Agencies Failed to Register Minority and Low-Income Voters under National Voter
April 20, 2011
(New Orleans, LA)
--Yesterday, Project Vote, the NAACP Legal Defense Fund, Inc. (LDF), and New
Orleans attorney Ronald Wilson filed a complaint in federal court on behalf of
the state conference of the NAACP and several private individuals, alleging
that Louisiana is disenfranchising minority and low-income voters by failing to
offer them the opportunity to register to vote as required by the National
Voter Registration Act (NVRA).
“By failing to
comply with the National Voter Registration Act, Louisiana is denying minority
and low-income voters across the state equal access to the ballot box,” said
Dale Ho, Assistant Counsel with LDF’s Political Participation Group.
The NVRA requires
public assistance agencies that provide services to low-income residents to
offer their clients the opportunity to register to vote with every application
for benefits, renewal, recertification, or change of address transaction. The
complaint cites evidence showing that Louisiana agencies are failing to carry
out their responsibilities under this law.
consistently high numbers of participants in Louisiana’s food stamp and
Medicaid programs, voter registration applications originating from public
assistance agencies have been surprisingly low. As of 2008, voter registration
applications originating in these agencies had dropped 88 percent from 1995,
despite increased participation in
public assistance programs. The
complaint also cites the results of agency investigations and interviews of
public assistance recipients showing widespread non-compliance.
public assistance agencies is important for reaching populations that are less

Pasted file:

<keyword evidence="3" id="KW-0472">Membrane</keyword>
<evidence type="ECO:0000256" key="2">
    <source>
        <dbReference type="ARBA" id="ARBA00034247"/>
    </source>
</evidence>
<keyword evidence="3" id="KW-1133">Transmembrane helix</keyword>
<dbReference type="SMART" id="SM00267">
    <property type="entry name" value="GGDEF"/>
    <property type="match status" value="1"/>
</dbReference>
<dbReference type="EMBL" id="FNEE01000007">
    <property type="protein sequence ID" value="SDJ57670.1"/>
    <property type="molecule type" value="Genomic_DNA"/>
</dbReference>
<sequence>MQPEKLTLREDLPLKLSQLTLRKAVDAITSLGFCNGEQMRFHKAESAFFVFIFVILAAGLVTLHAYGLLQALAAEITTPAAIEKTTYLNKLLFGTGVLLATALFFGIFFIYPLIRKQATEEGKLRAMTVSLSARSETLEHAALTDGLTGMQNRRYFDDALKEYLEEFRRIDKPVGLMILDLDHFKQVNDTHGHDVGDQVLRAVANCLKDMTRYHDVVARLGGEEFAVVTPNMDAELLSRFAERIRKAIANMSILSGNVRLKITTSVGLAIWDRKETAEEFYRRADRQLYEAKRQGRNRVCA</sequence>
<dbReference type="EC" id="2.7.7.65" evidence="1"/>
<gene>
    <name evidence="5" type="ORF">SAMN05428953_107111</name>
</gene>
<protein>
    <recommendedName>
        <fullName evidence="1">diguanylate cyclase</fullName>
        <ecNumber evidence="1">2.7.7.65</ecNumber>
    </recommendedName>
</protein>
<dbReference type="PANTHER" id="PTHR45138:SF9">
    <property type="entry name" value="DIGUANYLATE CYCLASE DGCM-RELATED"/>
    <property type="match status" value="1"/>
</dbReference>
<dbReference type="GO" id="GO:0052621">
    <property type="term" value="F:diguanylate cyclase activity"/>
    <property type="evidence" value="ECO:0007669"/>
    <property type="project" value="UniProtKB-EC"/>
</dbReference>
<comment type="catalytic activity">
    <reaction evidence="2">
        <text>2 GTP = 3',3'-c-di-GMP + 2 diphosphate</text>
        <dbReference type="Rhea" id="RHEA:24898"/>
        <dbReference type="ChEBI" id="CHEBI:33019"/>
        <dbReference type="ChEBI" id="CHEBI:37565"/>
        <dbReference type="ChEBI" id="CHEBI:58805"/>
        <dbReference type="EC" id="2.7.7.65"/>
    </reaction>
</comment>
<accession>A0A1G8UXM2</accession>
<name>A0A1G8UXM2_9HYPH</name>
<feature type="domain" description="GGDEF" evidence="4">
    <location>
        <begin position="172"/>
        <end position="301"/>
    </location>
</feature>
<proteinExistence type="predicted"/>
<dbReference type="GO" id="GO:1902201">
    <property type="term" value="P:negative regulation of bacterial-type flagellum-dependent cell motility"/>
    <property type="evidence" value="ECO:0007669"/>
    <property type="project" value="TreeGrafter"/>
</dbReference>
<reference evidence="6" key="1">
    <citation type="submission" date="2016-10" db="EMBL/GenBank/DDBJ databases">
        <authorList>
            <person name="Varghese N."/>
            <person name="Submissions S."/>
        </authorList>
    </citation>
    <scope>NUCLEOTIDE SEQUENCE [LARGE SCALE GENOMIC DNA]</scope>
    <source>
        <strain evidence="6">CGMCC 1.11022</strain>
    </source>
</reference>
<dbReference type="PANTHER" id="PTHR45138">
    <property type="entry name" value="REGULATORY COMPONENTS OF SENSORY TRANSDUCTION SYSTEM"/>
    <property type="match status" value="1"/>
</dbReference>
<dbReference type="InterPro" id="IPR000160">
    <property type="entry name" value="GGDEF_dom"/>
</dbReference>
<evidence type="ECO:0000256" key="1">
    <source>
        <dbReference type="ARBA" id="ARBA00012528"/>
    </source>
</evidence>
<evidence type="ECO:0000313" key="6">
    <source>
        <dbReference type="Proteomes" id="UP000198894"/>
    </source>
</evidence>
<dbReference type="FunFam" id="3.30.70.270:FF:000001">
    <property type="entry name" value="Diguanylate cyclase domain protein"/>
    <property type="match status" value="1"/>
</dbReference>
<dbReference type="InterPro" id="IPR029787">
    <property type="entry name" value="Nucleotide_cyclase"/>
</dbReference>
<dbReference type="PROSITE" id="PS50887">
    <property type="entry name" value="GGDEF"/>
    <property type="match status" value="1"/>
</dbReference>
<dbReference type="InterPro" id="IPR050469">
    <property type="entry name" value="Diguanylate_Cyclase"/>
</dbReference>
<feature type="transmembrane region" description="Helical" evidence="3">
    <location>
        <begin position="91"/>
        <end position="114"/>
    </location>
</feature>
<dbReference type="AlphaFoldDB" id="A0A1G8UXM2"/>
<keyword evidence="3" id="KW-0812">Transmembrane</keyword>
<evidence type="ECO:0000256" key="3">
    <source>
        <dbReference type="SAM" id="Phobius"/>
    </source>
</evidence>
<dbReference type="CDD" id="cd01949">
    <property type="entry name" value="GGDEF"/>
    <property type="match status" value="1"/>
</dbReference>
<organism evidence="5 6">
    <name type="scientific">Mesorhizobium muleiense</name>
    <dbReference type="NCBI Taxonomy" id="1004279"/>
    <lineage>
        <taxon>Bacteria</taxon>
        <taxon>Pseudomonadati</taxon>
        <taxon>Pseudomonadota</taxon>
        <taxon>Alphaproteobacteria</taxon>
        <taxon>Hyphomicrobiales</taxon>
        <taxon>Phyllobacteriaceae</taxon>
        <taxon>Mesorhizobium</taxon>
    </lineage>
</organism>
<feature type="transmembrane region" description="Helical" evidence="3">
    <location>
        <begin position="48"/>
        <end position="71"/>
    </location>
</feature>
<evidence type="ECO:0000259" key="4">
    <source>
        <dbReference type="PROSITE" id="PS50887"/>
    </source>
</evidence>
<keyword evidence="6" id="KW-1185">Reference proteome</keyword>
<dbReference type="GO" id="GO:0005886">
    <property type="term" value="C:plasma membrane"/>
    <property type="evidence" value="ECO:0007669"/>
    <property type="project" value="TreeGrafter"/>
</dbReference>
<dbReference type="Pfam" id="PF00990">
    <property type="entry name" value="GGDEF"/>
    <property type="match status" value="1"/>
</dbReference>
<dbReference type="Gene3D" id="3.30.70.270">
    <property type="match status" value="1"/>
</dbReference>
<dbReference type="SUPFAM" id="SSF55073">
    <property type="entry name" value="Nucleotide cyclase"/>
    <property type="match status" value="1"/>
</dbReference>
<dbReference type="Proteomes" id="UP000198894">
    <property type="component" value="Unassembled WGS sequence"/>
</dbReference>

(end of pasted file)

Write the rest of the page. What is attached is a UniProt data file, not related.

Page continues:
likely to register through other means, including low-income residents,
minorities, and persons with disabilities,” says Nicole Zeitler, director of
the Public Agency Voter Registration Project at Project Vote. “By ignoring this
vital law, Louisiana is denying this right to thousands of its residents every
voters played a decisive role in the 2008 election, according to a new research
memorandum by Project Vote Research Director Lorraine Minnite. In First-Time
Voters in the 2008 Election, Minnite finds that new voters accounted
for 12 percent of the votes cast in 2008, and that they voted for Obama over
McCain by slightly more than two-to-one. In all, first-time voters cast an estimated 10 million ballots
for Obama, comprising 15 percent of vote total.
Just as significantly, the composition of the new voter electorate shifted along
race/ethnicity and class lines in 2008, compared to 2004. The percentage of blacks and Latinos voting for the first time increased in 2008.
Minnite finds that the most significant relative increase, however, occurred
along class lines. She writes
“First time voting among the lowest income group, those with annual family
income of $15,000 a year or less, nearly doubled in proportion among all voters
in this income category, from 18 percent in 2004, to 34 percent in 2008.”
As Congress and the president negotiate over the federal budget—which, in
almost any form, promises to include reduced funding for education, health, and
social services—it is interesting to look at the policy preferences among these
new voters who arguably gave Obama his presidency.
Project Vote’s survey of the 2008 electorate finds that individuals who voted
for the first time in 2008 strongly favor an active role for government in
ensuring economic fairness and educational opportunity
Minnite also notes “across an array of economic issues, new
voters trust government more than the private sector to address or remedy
Read the complete report here.
As part of Project Vote's ongoing effort to keep you informed about the
changing landscape of election legislation, we are pleased to provide
the first installment this year in our ongoing Election Legislation Threats and Opportunities series.
With the 2012 election looming large, there has been a flurry of
interest in reshaping election administration across the country.
Consequently, many of these efforts are rooted in partisan politics
rather than designed to make substantial improvements to the system.
Voter ID, restrictions on voter registration drives, and even the
revocation of existing progressive election policies are all being
dramatically fought out on the state level.
Project Vote Communications Manager Erin Ferns Lee has
been carefully monitoring election legislation in all 50 states. This
memo assesses both the threats and opportunities represented by election
reforms that have gained significant support in state legislatures so
far in 2011, based on discussions with state-based advocates, recent
media coverage, and the partisan makeup of the legislatures and state
You can download this new memo here.
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